Americans now more polarized over politics than real policies

Art by Josh Jones
Art by Josh Jones

Polling data over the past several years shows that Congressional approval fluctuates at or near all-time lows. Americans just do not feel that government officials are doing the job voters elected them to do. Almost nothing is accomplished, and we seem to rarely hear of any good thing elected officials have done together for the American people.

Some say that campaign contributions are to blame because those who give large sums control the way representatives vote. Others comment that political parties often use underhanded tactics such as threatening to back a primary opponent if a representative does not vote with his or her political party.

While politicians and political parties seem very divided on issues, Americans as a whole are not as polarized as polls and politicians would have voters believe. We actually tend to be in strong agreement on a number of major issues.

For example, One area of agreement is the subject of campaign finance reform. According to, “84 percent of Democrats and 72 percent of Republicans favor limiting the amount of money individuals and organizations can spend on campaigns and issues.”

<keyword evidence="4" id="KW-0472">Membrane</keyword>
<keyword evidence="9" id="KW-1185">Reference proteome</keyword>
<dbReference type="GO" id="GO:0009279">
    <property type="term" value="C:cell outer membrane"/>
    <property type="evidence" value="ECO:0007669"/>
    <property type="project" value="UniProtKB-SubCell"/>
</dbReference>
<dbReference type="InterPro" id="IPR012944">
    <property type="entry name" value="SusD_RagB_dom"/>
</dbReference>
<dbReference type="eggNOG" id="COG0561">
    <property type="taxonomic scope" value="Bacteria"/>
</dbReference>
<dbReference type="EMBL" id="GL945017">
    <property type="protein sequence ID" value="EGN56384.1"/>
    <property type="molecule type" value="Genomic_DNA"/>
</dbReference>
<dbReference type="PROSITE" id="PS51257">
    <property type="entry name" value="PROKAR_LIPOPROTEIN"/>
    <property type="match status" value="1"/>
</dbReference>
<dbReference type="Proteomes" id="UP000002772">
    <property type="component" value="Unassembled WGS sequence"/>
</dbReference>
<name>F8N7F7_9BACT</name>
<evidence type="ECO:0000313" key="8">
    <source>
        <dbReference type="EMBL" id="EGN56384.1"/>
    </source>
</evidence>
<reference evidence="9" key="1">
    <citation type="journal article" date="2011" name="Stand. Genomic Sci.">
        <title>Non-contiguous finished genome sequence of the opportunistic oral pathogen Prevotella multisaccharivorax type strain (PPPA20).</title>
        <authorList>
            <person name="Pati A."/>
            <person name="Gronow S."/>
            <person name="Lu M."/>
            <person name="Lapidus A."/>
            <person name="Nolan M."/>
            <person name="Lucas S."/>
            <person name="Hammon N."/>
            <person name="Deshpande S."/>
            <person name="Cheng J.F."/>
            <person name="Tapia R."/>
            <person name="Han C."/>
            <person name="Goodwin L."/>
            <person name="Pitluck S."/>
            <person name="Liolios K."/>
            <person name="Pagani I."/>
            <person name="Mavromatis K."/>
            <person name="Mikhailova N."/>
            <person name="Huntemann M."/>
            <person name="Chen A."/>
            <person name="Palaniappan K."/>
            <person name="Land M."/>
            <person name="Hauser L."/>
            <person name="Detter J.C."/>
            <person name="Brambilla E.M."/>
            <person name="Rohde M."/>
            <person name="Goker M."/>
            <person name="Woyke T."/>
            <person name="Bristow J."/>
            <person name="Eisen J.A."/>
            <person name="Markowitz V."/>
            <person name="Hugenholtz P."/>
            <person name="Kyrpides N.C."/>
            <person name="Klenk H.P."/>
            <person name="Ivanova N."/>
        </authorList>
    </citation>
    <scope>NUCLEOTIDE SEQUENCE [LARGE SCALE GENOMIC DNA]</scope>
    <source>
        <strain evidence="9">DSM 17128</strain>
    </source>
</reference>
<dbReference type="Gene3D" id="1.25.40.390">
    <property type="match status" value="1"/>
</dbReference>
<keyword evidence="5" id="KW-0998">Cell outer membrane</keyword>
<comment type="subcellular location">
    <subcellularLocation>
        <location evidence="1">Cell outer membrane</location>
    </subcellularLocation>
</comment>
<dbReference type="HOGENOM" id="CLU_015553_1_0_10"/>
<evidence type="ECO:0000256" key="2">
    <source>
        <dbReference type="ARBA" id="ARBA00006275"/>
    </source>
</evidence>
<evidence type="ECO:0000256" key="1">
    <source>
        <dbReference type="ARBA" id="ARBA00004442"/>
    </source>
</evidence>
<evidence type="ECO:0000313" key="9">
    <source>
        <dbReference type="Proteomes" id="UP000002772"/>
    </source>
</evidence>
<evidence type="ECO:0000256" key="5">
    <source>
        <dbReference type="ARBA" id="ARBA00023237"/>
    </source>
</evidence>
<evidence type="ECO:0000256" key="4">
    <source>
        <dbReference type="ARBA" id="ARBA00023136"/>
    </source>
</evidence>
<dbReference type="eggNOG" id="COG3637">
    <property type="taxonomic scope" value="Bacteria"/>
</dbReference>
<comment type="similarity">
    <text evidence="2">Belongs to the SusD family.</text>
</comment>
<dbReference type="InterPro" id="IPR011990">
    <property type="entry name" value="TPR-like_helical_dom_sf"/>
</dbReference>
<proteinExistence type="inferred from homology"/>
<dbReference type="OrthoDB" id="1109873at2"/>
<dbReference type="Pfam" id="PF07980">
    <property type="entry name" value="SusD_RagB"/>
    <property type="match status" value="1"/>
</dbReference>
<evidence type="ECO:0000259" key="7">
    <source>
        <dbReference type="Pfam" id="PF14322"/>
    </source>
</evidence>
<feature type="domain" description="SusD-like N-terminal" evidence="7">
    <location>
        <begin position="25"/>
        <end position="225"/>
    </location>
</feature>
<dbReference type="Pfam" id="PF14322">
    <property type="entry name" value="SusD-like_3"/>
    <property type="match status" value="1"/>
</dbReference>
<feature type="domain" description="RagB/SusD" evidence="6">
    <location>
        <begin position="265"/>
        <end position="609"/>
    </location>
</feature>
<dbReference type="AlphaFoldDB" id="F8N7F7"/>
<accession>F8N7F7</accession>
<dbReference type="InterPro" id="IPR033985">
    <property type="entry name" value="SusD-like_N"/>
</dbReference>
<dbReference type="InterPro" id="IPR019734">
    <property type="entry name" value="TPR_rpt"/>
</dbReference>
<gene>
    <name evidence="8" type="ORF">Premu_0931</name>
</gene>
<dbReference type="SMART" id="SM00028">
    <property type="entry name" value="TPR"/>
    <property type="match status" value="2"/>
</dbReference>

In an article about belief in climate change, Seth Bornstein, science writer for the Associated Press, wrote, “Overall, 78 percent of those surveyed said they thought temperatures were rising and 80 percent called it a serious problem.”

Also, according to a Harris Poll, “An overwhelming 84 percent majority believes having a system that ensures sick people get the care they need is a moral issue.” In the same poll, “A 63 percent majority favors a universal health care system.”

Elected officials continually show unwillingness to compromise. This is not what our founding fathers wanted when they designed a system of checks and balances. Although “compromise” has become a dirty word, compromising is the only way our system of government works effectively.

Politicians pander to their respective bases even though both major party bases combined do not make up a majority of the American electorate. If we are to resolve present and future issues, Americans must participate in the political process and keep pressure on our elected officials to move forward, especially in areas of such strong agreement among the Americans.